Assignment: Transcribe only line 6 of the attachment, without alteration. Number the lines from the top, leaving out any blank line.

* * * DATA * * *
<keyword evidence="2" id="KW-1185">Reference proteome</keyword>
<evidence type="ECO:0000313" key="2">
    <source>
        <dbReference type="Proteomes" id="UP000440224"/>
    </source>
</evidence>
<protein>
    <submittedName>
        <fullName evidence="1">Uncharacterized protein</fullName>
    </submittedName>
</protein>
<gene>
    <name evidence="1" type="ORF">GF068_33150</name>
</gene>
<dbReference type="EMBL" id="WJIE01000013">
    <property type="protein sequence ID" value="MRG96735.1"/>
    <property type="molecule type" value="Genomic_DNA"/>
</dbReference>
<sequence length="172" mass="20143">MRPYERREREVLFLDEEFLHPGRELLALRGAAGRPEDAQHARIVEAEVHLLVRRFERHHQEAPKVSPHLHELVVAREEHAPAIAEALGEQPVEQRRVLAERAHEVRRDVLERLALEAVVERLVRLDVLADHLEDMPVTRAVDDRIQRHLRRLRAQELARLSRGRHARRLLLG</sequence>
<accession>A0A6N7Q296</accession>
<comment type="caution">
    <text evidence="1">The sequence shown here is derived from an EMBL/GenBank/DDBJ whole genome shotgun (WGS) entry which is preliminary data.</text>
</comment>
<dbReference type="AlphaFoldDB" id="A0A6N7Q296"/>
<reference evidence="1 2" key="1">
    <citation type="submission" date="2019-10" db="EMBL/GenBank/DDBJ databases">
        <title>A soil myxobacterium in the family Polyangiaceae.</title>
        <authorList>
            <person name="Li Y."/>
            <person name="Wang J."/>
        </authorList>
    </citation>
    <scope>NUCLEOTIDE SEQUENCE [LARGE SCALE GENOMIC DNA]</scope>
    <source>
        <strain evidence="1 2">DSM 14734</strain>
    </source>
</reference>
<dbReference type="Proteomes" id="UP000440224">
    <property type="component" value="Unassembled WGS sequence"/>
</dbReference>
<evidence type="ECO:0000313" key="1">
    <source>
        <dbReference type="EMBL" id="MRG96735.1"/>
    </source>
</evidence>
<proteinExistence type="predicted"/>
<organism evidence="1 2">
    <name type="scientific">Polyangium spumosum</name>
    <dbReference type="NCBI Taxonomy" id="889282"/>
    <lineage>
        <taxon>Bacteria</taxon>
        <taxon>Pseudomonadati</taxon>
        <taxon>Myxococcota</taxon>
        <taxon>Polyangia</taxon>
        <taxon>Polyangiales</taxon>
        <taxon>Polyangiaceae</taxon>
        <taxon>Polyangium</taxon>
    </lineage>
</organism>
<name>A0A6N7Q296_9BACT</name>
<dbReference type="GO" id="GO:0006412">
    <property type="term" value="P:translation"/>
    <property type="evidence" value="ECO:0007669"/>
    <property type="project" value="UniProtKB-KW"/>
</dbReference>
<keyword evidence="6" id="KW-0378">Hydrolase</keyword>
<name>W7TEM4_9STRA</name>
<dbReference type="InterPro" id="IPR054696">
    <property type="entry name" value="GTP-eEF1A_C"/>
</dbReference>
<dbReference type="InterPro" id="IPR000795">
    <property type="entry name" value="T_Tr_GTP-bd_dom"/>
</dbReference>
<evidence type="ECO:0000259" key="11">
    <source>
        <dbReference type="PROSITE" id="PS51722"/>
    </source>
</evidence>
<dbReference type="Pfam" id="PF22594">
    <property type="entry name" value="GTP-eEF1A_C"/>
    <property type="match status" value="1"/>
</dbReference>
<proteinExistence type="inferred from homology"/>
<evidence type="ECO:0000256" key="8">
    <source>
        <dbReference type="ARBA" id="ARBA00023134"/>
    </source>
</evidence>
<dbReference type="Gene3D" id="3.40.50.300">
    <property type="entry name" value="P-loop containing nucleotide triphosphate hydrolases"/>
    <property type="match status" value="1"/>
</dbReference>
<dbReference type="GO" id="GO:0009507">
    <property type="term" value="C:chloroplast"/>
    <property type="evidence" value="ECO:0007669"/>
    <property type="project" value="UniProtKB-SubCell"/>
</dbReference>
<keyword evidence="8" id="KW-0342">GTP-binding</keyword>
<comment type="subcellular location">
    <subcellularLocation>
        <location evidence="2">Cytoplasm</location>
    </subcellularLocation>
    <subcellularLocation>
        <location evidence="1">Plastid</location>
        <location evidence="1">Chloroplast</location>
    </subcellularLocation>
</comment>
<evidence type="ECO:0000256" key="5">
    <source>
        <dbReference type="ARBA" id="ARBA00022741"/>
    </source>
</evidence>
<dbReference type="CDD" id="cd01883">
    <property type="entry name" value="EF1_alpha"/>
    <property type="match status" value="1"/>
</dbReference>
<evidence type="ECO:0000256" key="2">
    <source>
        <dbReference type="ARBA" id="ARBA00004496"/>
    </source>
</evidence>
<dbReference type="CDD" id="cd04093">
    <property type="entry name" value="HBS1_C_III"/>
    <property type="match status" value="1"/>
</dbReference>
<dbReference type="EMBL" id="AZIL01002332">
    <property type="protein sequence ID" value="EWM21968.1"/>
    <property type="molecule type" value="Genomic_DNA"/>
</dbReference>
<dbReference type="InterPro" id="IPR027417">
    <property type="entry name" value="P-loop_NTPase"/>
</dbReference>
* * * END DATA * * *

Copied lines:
</evidence>